Meet a Half-Dozen Hopeful New Smorgasburg Vendors
Beehive Oven’s ham-and-Brie biscuit. Photo: Bobby Doherty/New York Magazine

In its five-year existence, the Brooklyn Flea—and particularly its food-centric offspring, Smorgasburg—has become more than a biweekly excuse to eat to artisanally crafted excess. It’s both a chronicler and arbiter of current culinary trends (“I tasted four different pimento cheeses this winter,” says Flea co-founder and gatekeeper Eric Demby, who also records unprecedented growth in yogurt, hot sauce, and southern comfort food); a vehicle for established restaurants to expand their brands and for restless kitchen grunts to strike out on their own; and, judging by this year’s roster, a magnet for disillusioned lawyers desperate to trade the courtroom for the commissary kitchen. When Smorgasburg reopens on Saturday, April 6, it will be located one block north of its prior digs on the Williamsburg waterfront, within the grounds of East River State Park at Kent Avenue and North 7th Street. The slightly larger space allows for fifteen to twenty additional vendors, totaling 110 to 115 each week. These will include the debuts of restaurant brands like Baohaus’s congee, Brooklyn Wok Shop’s soup dumplings, and Kyotofu’s fresh tofu, plus brand-new ventures showcasing flavors from around the world: Daal House’s Kerala-style legumes and rice, Deji’s Korean pub food and foie gras beignets, NYShuk’s hand-rolled couscous, and Scharf & Zoyer’s noodle-kugel sandwiches and other revived relics of Jewish dairy cuisine. (Amid all the Smorgasburg hubbub, don’t forget the Fort Greene Flea, also commencing April 6, where the defunct Noho sandwich shop Crosby Connection will resurrect itself.) To whet your appetite, here’s a preview of six first-time Smorgasburgers.

*This article originally appeared in the April 8, 2013 issue of New York Magazine.

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The product: Old-world yogurt, in Greek (strained and thick) and Persian (looser and tarter) forms, sold in five flavors including the onion-dip-like Moosir (seasoned with leopoldia, a bulbous plant from Iran). The vendor: Former finance attorney Homa Dashtaki, who joined forces with her retired restaurateur father. The spiel: Dashtaki sources milk from Hudson Valley Fresh and shares manufacturing space with Salvatore Bklyn. “My favorite way to eat the Moosir is to dump a whole jar over potato chips.” End goal: Expansion into more markets and New York restaurant kitchens. Photo: Brad Trent/copyright 2012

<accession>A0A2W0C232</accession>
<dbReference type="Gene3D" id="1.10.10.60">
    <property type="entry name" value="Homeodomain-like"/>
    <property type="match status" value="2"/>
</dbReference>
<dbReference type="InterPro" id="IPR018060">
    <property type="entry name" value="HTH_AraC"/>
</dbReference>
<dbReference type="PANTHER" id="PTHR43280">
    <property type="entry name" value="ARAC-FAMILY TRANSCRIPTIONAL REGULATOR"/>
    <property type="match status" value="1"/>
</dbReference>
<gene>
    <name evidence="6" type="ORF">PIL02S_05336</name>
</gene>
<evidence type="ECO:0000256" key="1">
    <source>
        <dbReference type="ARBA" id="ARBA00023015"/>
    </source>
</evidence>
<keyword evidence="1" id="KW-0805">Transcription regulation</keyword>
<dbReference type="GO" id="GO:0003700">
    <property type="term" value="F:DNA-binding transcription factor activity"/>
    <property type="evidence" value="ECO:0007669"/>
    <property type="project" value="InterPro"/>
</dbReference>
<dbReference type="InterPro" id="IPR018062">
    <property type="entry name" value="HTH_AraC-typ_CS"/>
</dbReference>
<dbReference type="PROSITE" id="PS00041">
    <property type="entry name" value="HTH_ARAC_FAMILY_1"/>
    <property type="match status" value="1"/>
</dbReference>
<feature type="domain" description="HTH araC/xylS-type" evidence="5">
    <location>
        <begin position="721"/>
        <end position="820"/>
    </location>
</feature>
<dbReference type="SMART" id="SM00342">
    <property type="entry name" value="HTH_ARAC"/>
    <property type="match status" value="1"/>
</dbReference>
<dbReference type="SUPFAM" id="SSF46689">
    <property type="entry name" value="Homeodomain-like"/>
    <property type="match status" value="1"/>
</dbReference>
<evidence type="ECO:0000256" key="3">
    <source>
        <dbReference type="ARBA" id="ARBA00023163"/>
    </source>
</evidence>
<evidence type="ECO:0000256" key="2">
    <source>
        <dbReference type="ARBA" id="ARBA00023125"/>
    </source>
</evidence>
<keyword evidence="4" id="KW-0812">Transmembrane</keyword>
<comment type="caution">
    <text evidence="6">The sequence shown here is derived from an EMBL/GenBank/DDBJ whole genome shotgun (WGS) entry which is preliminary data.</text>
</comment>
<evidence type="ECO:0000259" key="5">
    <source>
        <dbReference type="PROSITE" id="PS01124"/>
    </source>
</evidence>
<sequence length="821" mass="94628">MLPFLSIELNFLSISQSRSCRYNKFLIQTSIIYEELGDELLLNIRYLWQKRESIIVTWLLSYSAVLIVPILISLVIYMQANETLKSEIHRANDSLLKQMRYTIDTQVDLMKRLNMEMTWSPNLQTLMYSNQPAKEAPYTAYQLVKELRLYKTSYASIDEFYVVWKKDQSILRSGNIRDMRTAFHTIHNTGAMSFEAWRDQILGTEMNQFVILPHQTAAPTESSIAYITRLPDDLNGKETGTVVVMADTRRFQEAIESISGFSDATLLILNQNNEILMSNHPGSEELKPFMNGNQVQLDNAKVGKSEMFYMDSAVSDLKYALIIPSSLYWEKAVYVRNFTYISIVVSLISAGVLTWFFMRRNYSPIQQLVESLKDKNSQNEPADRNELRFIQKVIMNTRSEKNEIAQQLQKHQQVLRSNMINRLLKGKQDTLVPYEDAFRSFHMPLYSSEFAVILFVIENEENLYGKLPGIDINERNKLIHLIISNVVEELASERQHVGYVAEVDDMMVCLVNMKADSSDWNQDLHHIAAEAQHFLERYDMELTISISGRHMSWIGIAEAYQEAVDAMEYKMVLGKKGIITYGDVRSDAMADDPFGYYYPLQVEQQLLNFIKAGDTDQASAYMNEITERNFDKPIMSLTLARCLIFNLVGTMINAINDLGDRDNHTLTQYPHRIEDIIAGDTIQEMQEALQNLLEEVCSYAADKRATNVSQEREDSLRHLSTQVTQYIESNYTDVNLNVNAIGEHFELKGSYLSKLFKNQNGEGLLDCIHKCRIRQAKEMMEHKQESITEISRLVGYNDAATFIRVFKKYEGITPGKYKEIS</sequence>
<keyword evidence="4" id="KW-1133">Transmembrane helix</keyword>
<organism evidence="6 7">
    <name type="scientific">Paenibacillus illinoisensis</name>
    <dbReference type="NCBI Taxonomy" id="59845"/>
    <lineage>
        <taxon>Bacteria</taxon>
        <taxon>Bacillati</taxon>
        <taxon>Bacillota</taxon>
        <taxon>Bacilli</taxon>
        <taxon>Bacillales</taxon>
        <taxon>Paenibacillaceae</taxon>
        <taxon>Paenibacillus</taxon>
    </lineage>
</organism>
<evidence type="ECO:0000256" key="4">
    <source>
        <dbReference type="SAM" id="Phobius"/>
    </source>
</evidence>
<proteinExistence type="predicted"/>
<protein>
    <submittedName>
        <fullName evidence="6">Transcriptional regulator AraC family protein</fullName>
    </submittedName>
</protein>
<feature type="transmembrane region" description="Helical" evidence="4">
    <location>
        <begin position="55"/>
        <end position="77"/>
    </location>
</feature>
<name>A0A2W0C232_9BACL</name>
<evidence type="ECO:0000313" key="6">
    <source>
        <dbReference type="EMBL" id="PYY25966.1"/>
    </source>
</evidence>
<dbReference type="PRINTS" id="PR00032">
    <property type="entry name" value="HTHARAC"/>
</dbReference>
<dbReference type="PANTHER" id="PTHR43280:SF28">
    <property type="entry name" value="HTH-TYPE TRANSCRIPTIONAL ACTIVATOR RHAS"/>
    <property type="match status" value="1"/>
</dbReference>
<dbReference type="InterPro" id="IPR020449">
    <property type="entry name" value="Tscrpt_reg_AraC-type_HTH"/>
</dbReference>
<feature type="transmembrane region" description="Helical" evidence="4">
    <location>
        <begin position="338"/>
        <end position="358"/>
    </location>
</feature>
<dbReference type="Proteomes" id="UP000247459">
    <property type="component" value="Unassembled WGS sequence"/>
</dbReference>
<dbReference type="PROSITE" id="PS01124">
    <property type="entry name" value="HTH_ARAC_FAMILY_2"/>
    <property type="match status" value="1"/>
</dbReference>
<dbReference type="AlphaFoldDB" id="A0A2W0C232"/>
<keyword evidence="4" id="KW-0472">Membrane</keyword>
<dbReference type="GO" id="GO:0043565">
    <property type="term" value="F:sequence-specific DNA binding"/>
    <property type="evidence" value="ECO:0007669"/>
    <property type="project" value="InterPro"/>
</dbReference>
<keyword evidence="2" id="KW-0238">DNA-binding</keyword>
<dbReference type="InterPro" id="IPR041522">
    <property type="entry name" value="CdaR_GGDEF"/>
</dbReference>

The products: Brisket-and-black-bean chili and four flavors of cornbread, sold separately or as a shared plate. The vendors: Disgruntled lawyer Jack Sorock left his job determined to turn cornbread into a career; he persuaded chef friend Jon Ellsaesser, currently of David Burke Townhouse, to sell the chili he’s been tweaking for five years. The spiel: Cheddar and ricotta cheeses are the secret of Sorock’s cornbread; Ellsaesser braises his first-cut brisket in veal stock and is “obsessed” with red Fresno chiles. End goal: For Sorock, his own business; for Ellsaesser, a spice-mix sideline. Photo: Brad Trent/copyright 2012
The product: Beer cheese. The vendors: Jim Carden and Andy Templar, friends since the fourth grade in Lexington, Kentucky, and co-founders of three Brooklyn bars, with partner Kevin Avanzato. The spiel: According to Templar, in beer cheese’s Bluegrass-region birthplace, “everyone’s grandmother has her own recipe.” The partners are quite secretive about theirs, keeping the source of their New York State Cheddar and the brand of medium lager they use under wraps. End goal: The team has gotten their original flavor and two new ones (smoky bacon and spicy jalapeño) into Brooklyn shops like Blue Apron Foods and Eastern District; from here, the world. Photo: Brad Trent/copyright 2012
The product: Old-fashioned bagels, made with a sourdough starter and slow fermentation, plus fresh cream cheese. The vendor: Melissa Weller, former head baker at Roberta’s and Per Se. The spiel: The first bagel of Weller’s Pennsylvanian youth was probably a frozen Lender’s, but she knows a real one when she sees it. “There used to be a hole in the center. Now there’s not. The new ones with dough conditioners and quick fermentationare omnipresent and too big.” Her mission: Restore flavor, chew, and appropriate size. End goal: To raise financing for a Brooklyn bakery where she’ll sell pastries, breads, sandwiches, and real bagels. Photo: Brad Trent/copyright 2012
The product: Scratch nachos. The vendors: Bushwick-based chef couple Christopher Davin and Jill Meerpohl, who cook at Egg and Saltie, respectively, spend every Monday night watching football and eating nachos at their local, 983, and hope to elevate their favorite food. The spiel: They’re frying tortilla chips from Brooklyn’s Tortilleria Mexicana Los Hermanos, sourcing papalo and chiles from Mexican groceries, experimenting with cured meats like guanciale and head cheese, and using hot sauce and pickled peppers that Meerpohl put up from the last of the season’s CSA haul. End goal: To cook together professionally. Photo: Brad Trent/copyright 2012
The product: “Heritage biscuits,” buttered and jammed or stuffed with fried chicken or ham and Brie. The vendors: Treva Chadwell, Texas-born freelance food stylist and recipe developer for Food Network and the Today show, and her tech-salesman husband, John. The spiel: Chadwell makes her own condiments like pickled squash and Jezebel sauce, a sweet-and-spicy blend of apples, pineapple, horseradish, mustard, and red-pepper flakes. End goal: Their own bakery and café, and distribution to restaurants, supermarkets, and hotels. Photo: Brad Trent/copyright 2012
Meet a Half-Dozen Hopeful New Smorgasburg Vendors